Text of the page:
The findings come amid ongoing concerns of stock market volatility and with the Bank of England giving no clear indication interest rates will rise any time soon, investors are looking instead to classic cars as an alternative asset to invest in.
The Footman James’ research found that nearly 60 per cent of people who bought a classic car in the past year said that low interest rates on saving accounts influenced their decision, followed by stock market volatility.
While more than half of people who have purchased a classic car in the last 12 months said that a lack of trust or confidence in other investments influenced their decision to buy a classic car.
In a further sign investors are turning away from more traditional asset classes, just 15 per cent of people have invested in stocks and shares in the past year, followed by property, bonds, fine art, antiques & jewellery and stamps.
And it’s not just stereotypical middle aged men who are buying classics, as nearly a fifth women are considering buying a classic and almost 1 in 6 people between 25 and 34 years old now own a classic.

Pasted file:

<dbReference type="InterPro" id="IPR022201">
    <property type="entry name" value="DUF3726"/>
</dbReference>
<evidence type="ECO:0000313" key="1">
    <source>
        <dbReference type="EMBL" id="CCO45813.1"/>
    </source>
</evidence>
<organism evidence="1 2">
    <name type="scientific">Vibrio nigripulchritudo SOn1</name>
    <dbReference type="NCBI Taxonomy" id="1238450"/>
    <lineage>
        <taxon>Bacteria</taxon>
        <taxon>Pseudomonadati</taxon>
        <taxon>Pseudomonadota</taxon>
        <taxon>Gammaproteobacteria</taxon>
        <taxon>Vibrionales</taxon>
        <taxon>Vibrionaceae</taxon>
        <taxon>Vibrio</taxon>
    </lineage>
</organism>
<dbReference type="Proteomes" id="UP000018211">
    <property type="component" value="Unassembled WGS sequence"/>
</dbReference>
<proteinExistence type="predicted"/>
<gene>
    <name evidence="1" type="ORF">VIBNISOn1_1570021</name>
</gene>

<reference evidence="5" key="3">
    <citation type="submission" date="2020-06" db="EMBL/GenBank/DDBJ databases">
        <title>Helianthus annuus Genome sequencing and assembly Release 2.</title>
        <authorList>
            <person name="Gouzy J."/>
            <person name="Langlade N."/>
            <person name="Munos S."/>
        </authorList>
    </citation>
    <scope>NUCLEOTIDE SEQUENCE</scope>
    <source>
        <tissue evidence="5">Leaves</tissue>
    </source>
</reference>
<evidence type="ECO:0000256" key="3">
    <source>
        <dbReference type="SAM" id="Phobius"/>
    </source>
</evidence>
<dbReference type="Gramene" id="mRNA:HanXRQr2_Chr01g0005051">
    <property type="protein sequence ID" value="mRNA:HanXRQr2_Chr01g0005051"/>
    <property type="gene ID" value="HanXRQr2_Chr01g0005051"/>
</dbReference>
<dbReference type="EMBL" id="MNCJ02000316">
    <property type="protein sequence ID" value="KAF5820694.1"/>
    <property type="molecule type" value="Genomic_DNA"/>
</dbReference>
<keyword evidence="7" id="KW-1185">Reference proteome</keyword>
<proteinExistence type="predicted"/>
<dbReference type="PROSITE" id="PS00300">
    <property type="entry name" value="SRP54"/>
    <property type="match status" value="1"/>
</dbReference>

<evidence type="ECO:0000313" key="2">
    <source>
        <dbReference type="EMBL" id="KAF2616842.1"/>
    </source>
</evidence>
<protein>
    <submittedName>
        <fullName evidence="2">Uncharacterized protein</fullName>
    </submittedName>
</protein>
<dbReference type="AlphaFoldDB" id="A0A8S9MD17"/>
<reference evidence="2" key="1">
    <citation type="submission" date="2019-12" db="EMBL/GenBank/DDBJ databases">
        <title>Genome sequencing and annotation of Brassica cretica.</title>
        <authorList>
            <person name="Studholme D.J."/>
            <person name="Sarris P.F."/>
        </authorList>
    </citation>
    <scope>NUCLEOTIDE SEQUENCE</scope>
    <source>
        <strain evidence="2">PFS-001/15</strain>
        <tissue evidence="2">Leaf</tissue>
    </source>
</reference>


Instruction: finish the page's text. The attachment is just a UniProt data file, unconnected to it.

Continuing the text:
For those people that have invested in classic cars, they would have done well to pick a vintage Fiat Dino as the model has seen one of the largest increase – surging by 113% in value over the past twelve months. Other classics that have seen values soar include Lamborghini Miura as well as more modest classics such as 80’s favourite the Peugeot 205 and the traditional classic Morris Traveller.
The recently discontinued Land Rover Defender is also seeing values surging by nearly 50 per cent in the past year alone.
Across all British car makes Aston Martin has seen the greatest increase, rising by 80 per cent across all models over the past four years since 2012. Jaguar is in hot pursuit, rising by 68 per cent over the same period.